Thursday, February 02, 2012

The Door Into Summer

The Door Into Summer. Robert A. Heinlein. 1957. Del Rey. 300 pages.

One winter shortly before the Six Weeks War my tomcat, Petronius the Arbiter, and I lived in an old farmhouse in Connecticut.

There were many, many things I really just loved about this science fiction novel by Robert A. Heinlein. I loved the opening--the first few pages--which introduce the concept of a "door into summer." If you like/love cats, I think you'll appreciate it!
While still a kitten, all fluff and buzzes, Pete had worked out a simple philosophy. I was in charge of quarters, rations, and weather; he was in charge of everything else. But he held me especially responsible for weather. (2)
I found it interesting to see TWO visions of the future. Written in 1957, Robert Heinlein has primarily imagined two years: 1970 and 2001.

The hero of The Door Into Summer, Daniel Boone Davis, is an engineer who is down on his luck. He has been cheated in love and business. And it's the business loss that seems most traumatic. He wants justice; he wants revenge. But at the same time he just wants to escape the mess his life has become. So which does he want more? To escape the pain and stress and confusion of his current life, he considers entering the cold sleep. (In fact, he completes the paperwork.) Thirty years may be just long enough to sleep. The world will have to be better in 2000 than it is in 1970, right? But the choice of revenge or escape may be taken out of his hands--after an encounter with the two people who did him wrong. (He's having second thoughts at the time.)

When D.B. Davis wakes up in December 2000, he learns just how much has changed...some of these changes are good. But there are a couple of things that just don't make sense. Things that don't have any easy answers...unless time travel IS possible.

The Door Into Summer is an interesting read with a fun premise. I definitely enjoyed it. I think it may be one of my favorite Heinlein novels so far.

Read The Door Into Summer
  • If you are a fan of science fiction with a particular interest in vintage or classic science fiction
  • If you are a fan of Robert Heinlein, or if you're looking for a good introduction to Robert Heinlein
  • If you enjoy reading about how different people envisioned the future
  • If you are a fan of time travel
  • If you like cats
  • If you don't mind slightly creepy 'romantic' endings
Have you read this one?! What did you think? What did you think of the ending? Of the "romance" in this one? Did you find it merely slightly creepy or is it very creepy?

© 2012 Becky Laney of Becky's Book Reviews


Kailana 10:02 AM  

Having just recently got a cat they have been on my mind lately. I might have to check this book out. :)

redhead 9:11 PM  

Yes, I am a fan of Vintage Science Fiction! and Yes, I love Robert Heinlein, and Cats!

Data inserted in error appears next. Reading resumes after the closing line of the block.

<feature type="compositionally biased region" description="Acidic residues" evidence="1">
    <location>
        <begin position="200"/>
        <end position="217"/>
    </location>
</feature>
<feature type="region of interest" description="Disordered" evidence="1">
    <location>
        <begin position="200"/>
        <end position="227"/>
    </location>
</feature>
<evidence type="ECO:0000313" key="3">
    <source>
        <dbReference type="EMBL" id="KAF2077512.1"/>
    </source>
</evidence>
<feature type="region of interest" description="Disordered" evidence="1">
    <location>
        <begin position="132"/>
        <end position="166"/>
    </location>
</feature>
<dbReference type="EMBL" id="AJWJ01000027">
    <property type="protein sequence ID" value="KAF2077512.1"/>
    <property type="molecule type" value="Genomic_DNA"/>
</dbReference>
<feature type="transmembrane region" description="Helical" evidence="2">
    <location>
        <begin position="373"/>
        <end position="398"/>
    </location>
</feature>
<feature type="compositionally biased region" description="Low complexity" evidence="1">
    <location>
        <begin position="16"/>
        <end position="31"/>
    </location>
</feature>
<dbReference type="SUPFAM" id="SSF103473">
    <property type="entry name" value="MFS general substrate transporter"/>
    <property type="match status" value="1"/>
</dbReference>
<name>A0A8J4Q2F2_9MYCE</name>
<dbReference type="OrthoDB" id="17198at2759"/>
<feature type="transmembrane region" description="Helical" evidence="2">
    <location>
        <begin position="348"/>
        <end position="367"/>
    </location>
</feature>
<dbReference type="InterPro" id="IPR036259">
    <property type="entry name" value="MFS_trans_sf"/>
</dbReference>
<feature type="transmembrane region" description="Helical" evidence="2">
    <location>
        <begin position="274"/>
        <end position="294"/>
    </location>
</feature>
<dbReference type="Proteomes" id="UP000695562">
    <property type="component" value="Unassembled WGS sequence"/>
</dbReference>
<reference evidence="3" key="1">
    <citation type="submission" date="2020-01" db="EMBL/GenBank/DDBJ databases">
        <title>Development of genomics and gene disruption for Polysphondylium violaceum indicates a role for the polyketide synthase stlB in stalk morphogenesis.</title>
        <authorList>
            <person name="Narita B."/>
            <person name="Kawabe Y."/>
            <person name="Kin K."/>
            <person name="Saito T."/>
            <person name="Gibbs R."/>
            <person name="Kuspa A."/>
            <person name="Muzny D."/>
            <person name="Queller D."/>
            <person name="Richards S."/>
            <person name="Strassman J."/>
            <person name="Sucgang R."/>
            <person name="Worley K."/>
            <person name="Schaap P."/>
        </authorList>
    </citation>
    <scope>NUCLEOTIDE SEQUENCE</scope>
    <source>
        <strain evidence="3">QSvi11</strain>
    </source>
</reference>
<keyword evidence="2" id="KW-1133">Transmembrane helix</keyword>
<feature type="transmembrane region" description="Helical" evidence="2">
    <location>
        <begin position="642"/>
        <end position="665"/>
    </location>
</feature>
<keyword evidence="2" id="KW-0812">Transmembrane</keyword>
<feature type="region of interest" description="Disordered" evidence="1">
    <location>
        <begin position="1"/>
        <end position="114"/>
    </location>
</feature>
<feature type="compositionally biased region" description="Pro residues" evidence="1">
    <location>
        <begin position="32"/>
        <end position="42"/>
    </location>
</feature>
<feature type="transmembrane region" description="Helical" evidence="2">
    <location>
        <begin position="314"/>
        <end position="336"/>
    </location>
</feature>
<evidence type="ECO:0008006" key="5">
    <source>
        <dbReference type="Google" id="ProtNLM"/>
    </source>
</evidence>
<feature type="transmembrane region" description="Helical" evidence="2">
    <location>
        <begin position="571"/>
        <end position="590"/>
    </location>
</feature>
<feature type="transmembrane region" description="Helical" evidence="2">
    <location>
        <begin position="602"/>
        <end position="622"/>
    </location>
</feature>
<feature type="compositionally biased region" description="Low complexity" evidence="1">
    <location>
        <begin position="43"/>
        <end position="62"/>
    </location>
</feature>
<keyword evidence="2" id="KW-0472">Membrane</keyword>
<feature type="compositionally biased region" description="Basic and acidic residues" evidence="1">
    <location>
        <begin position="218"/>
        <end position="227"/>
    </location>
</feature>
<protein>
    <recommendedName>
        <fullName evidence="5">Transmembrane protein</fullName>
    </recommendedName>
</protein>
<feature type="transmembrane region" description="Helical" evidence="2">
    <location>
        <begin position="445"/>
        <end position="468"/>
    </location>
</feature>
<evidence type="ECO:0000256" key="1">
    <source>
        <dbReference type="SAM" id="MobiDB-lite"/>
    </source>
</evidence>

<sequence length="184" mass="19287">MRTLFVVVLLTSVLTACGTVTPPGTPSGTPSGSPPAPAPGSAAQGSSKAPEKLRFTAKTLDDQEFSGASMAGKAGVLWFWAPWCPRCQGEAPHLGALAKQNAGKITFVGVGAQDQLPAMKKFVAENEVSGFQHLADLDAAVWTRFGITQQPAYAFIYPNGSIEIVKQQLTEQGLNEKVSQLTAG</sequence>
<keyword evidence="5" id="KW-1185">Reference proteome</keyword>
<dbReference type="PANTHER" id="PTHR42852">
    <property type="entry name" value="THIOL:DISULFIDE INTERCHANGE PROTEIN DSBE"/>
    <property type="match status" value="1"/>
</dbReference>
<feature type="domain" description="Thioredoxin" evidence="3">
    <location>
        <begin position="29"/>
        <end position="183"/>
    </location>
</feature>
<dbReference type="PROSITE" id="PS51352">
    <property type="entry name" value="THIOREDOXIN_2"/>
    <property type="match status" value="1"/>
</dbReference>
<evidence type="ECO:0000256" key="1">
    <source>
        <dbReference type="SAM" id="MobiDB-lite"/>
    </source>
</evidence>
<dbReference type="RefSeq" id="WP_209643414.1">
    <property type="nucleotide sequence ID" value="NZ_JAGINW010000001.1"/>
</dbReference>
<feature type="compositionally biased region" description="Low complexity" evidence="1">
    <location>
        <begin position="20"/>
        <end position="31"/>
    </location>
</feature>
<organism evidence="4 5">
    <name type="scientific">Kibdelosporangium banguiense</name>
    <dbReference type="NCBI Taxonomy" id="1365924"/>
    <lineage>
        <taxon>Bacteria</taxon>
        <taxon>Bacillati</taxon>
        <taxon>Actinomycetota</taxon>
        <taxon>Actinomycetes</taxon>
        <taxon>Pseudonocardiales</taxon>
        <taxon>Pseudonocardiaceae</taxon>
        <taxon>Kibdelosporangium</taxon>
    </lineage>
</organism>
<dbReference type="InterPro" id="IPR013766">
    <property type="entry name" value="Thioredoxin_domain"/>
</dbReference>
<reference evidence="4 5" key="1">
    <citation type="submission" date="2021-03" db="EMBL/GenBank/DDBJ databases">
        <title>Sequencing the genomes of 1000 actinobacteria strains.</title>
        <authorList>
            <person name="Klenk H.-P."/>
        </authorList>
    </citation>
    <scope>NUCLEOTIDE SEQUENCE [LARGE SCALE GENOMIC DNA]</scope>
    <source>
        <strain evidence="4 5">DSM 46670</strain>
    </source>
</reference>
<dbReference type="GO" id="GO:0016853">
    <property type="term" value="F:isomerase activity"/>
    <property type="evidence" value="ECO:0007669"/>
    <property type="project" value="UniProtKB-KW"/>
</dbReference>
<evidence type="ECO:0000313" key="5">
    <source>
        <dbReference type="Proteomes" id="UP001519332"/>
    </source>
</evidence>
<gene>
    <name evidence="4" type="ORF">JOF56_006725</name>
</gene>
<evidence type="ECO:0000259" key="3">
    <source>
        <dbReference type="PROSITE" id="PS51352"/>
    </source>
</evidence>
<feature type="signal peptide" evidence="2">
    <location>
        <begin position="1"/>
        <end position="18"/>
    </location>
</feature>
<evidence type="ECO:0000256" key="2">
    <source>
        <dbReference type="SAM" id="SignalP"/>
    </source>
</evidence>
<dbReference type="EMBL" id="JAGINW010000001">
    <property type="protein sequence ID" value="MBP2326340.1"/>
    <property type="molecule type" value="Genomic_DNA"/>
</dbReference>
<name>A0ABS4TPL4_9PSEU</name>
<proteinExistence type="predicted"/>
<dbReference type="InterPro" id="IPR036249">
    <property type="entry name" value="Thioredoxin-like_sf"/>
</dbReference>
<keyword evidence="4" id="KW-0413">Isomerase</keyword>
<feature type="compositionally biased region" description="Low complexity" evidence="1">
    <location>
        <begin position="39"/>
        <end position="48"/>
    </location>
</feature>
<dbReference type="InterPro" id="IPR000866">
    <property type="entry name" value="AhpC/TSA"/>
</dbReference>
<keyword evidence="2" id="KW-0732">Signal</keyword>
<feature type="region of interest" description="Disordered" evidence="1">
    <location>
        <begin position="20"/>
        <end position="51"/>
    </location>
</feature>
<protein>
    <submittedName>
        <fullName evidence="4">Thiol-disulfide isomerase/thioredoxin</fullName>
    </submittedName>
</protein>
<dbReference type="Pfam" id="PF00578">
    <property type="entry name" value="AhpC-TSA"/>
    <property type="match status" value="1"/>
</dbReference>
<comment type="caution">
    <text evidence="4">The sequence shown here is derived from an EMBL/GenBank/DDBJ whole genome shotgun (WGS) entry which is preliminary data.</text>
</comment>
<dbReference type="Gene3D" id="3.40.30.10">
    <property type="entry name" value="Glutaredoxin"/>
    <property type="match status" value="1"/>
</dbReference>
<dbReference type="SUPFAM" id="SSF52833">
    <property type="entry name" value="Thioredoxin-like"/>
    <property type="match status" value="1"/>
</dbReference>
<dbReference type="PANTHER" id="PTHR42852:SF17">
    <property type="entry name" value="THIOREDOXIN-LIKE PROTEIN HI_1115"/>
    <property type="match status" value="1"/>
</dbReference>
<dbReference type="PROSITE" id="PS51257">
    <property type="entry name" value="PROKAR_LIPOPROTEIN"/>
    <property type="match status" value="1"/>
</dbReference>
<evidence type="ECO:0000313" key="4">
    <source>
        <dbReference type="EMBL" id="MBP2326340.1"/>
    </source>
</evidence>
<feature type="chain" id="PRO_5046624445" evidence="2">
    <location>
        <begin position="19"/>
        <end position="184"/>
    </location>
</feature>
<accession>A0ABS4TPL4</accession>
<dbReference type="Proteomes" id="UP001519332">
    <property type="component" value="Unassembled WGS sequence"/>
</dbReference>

I'm pretty sure I own a copy of this. . why haven't I read it yet? It sounds like a ton of fun!

It's Heinlein. of course there is going to be some skeevy romance.

Lovely Lady 12:34 PM  

I am so excited you like reviewing science fiction novels. I feel like a kid in a candy store! I have a pretty good list going now for my next trip to the book store thanks to you! :)

Laura Fabiani 6:43 PM  

Reading your review reminded me of reading Fahrenheit 451 where the author writes about the future that is already past for us. That was so weird! Thanks for linking your review to the Time Travel Challenge page.

akisdad 1:59 AM  

I remember reading this a long time ago and loving it, though the 'romance' was a bit troubling even then. Now I'm the father of a twelve-year-old girl and find it even more complicated a story. Is it possible to love a girl of that age in a purely platonic way? Yup, can't argue it is. Is that what happens here? Nope. Not exactly. Part of the 'no it isn't creepy if you think about it' would be that the circumstances to make this work are so exceptional that the normal rules making him a dirty old pervert don't quite apply. He knows her as a woman and as a girl at the same time.
I hadn't been thinking of it when I wrote my own novel, but a situation something like this comes up between a 24-year-old guy who goes into the body of an eleven-year-old boy and a 12-year-old girl who goes into the body of an 18-year-old starlet. He knows that what he sees isn't her, but she's trusting and gorgeous. She knows that isn't him, but he's unthreatening and understanding. It isn't the biggest part of what goes on in the book, but a sub-plot that I thought I couldn't really get away from. These two people do have to interact and how they would do it has rules based on who they are.
All this to say, that Heinlein might have been trying to throw something in that would force people to think or just react (I think that this was a big part of Starship Troopers),or he might have felt that the situation made the whole thing just cute.
It's quite easy to believe the first when you think about themes explored in a lot of his work, Heinlein was out there in a lot of social issues.

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I am interested in reviewing books and audio books. This blog focuses on books written for middle grade on up (essentially 10 to a 110). I review middle grade fiction and young adult fiction (aka tween and teen).

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